I’m thrilled to feature another short interview with my friend, Nicole Seitz, author of five books, including her latest, coming out TOMORROW, February 8—The Inheritance of Beauty.
If you missed my interview with Nicole from February 6, 2010 on her last novel, Saving Cicadas, you can read it here. That post also has a good bit of biological info, which I’ll skip here and get right to the “interview”—3 Q & A’s with Nicole Seitz:
P&P: Hi, Nicole. Thanks for taking time to answer a few questions for my readers again. If you don’t mind, I’m going to take a bit of a different tact with these questions—focusing more on the craft of writing than the story itself, especially since quite a few of my readers here (and on Facebook) are emerging or established writers themselves. So, let’s get started with a question about tense and point of view.
I like the way you wrote each section through the voice and point of view of a different major character—George, Magnolia, Joe, and Annie. I’m doing this same thing with my novel-in-progress, so it was fun and helpful to see how this worked in your book. But I have two questions about your technique here. (1) Why did you choose to write the flashback sections in present tense rather than in past tense? and (2) Why did you write the two sections (in chapters 40 and 46) subtitled “Joe” in third person rather than in first person, the way you wrote the sections featuring the other main characters?
NS: The flashback scenes are written in present tense because they are in Magnolia's mind and Magnolia LIVES in the past. The two sections of Joe are in third person because he is more removed from the world and from himself than Magnolia is. In many ways, he's living a third-person life with senility.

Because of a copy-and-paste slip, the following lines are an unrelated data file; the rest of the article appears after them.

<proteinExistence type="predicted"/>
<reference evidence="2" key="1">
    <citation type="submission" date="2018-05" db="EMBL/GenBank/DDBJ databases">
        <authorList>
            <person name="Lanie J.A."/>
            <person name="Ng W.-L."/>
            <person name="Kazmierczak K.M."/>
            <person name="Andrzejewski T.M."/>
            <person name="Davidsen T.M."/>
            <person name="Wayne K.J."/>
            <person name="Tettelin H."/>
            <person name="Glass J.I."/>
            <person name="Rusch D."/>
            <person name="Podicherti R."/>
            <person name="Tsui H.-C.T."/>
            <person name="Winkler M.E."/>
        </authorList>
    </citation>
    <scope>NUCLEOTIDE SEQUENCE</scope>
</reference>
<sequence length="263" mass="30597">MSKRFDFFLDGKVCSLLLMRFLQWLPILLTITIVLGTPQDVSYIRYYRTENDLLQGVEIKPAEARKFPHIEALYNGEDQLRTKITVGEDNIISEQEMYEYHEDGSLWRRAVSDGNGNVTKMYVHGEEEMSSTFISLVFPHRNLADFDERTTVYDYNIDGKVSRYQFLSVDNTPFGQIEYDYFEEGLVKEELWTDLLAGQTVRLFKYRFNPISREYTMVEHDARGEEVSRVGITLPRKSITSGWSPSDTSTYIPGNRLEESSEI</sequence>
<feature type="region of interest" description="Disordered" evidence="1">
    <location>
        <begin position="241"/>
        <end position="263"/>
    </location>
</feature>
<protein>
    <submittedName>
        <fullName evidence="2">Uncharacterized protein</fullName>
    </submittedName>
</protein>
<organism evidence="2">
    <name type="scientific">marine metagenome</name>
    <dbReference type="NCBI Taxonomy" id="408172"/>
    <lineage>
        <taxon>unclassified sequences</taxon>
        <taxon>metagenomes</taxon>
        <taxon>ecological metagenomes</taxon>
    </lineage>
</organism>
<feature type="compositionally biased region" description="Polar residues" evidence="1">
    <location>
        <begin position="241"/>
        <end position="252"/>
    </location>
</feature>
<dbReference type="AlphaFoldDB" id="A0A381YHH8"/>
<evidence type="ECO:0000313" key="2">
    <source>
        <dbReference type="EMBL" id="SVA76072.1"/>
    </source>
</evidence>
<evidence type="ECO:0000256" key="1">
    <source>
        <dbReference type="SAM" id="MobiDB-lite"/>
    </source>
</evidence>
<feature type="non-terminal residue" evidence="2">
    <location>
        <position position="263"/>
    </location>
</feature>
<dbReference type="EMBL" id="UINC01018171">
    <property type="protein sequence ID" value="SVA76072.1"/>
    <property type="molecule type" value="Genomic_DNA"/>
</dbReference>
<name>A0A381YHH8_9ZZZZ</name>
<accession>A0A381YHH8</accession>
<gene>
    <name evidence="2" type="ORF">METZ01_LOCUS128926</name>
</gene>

P&P: Wow. He’s “living a third-person life with senility.” That’s a powerful answer, Nicole. I’m thinking now about my own mother, who is in a nursing home, with Alzheimer’s. Okay, on to my next question:
I’m intrigued by your “Additional Author Note” at the end, where you acknowledge some of the real, historical people, who inspired two of your characters, and the real locations that are fictionalized for the book. Again, part of my novel-in-progress is set in Macon, Georgia, so this is particularly interesting to me. Did you consider that your readers would recognize these people and places, making the book of greater interest in so doing? Or, is the Additional Author Note simply a way to acknowledge and thank your sources?
NS: You said it well. Here, the additional author note was a way for me to acknowledge and thank my sources, but also to let people know there are actual facts they can research if their interest is piqued by the book. I always have little facets of truth in my books that become fictionalized. As a reader, I'm always interested in those little kernels of truth.
P&P: We discussed this next question in my interview from a year ago, but it keeps cropping up—it’s about genre. Once again it seems that some folks at Amazon are insisting on calling you a “Christian author,” although your books are, as you said in our last interview, “character-driven novels, often with a touch of magical realism—part myth, part Southern drama, part mystery.” What do you think Southern authors have to do to prevent folks from putting you in a box, trying to isolate you from the realm of upmarket literary fiction, even when your ISBN number is listed under “Fiction/General/General”? Do you think your spirituality scares them, or what?
NS: Susan, I wish I had a good answer for you. Part of it is that my publisher, Thomas Nelson, is KNOWN as a Christian publisher, so bookstores and book vendors label the work as such, no matter what the ISBN says. For me, I simply try to write the best book I can (often crossing genres and often ruffling all sorts of feathers), and I don't worry about who labels it what.
P&P: I noticed this one reviewer (who reads 450 books a year!) ended her February 6 review of The Inheritance of Beauty this way: “Interesting note: even though this book is published by Thomas Nelson (a known Christian publisher) I don't feel this book is Christian fiction at all.”
Thanks so much for taking time to “chat” with us today, Nicole. Your writing inspires me, on many levels. I hated missing Girlfriend Weekend this year—mostly for the opportunity to visit with you, and to see what kind of cute costume you came up with this time! I wish you great publishing success with The Inheritance of Beauty.